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I was working over some problems from my physics textbook, and I came across this one, it involves circular movement:

A car with the mass of 1t is moving over a hill with the velocity of 20 m/s. The radius of the hill (which can be viewed as a half-circle) is 100m.

When it comes to the top of the hill, with what force does it act upon the hill?

The correct answer is, apparently, 6kN. How do I solve this?

The situation can be illustrated like this I guess: enter image description here

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closed as too localized by David Z May 23 '12 at 15:30

This question is unlikely to help any future visitors; it is only relevant to a small geographic area, a specific moment in time, or an extraordinarily narrow situation that is not generally applicable to the worldwide audience of the internet. For help making this question more broadly applicable, visit the help center.If this question can be reworded to fit the rules in the help center, please edit the question.

Thanks for the tags! – jcora May 22 '12 at 20:56
What thought have you already made to this? Surely, you have done some! – leftaroundabout May 22 '12 at 21:32
Well, I realize that if the car was just standing there, he would act upon the hill with the force of 10kN. And it's pretty obvious to me that if it was going any faster, the hill would be "pushing him up", and once it would come to the top it would almost fly away. That's why the force is lower when it's moving. – jcora May 23 '12 at 7:43
Hi Bane - as described in our FAQ and homework policy, we don't allow questions that just ask for the solution to a homework-like problem. If you can edit your problem to focus on the specific physical concept that is giving you trouble, I'd be happy to reopen it. (Adding the contents of your last comment to the question would be a great start.) – David Z May 23 '12 at 15:32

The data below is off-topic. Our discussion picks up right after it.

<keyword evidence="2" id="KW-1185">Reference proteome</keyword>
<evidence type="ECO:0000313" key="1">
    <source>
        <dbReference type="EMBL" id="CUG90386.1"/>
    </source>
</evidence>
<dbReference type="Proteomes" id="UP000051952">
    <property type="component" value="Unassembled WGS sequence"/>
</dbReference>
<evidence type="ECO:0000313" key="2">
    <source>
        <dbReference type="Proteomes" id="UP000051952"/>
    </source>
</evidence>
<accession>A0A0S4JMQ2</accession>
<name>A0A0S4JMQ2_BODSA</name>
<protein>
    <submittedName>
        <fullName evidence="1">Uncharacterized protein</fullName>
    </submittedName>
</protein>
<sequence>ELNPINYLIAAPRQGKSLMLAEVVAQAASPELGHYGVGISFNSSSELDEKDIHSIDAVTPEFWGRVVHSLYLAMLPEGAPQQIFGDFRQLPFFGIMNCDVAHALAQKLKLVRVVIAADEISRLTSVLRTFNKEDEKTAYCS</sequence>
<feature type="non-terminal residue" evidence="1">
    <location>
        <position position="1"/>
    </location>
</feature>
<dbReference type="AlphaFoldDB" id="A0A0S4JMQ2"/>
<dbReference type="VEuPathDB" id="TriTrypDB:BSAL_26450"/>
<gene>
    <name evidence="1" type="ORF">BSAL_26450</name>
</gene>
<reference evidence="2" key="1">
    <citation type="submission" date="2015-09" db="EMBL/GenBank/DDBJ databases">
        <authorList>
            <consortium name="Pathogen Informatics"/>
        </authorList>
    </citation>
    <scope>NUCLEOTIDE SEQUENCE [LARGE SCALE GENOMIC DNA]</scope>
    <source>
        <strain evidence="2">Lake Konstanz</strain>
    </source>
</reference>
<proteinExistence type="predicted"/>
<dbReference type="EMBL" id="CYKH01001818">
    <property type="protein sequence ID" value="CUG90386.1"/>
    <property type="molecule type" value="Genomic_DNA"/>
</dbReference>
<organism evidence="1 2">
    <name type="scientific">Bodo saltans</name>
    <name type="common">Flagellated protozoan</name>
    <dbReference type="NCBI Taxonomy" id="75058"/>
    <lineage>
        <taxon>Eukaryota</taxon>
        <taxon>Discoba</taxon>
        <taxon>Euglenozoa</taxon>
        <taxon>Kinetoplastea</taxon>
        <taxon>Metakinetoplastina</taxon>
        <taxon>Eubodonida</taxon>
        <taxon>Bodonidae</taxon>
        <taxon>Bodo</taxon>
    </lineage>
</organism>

Hint: From Newton's 2nd law, $-m g + F_N = -m v^2/r$.

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There are two forces... one is the gravitational force, and another is an apparent force arising from a moving reference frame, the centrifugal force. The gravitational force is straightforward. The centrifugal acceleration is given by a=v^2/r.

Gravity provides the centripetal acceleration (the acceleration that opposes the centrifugal acceleration) that keeps the car moving along the circular path, in contact with the ground. Because the car is moving relatively slowly, gravity provides more force (than neccessary to constrain the car to a circular path), which is opposed by the normal force of the ground.

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You mean centripetal, right? – jcora May 23 '12 at 7:29

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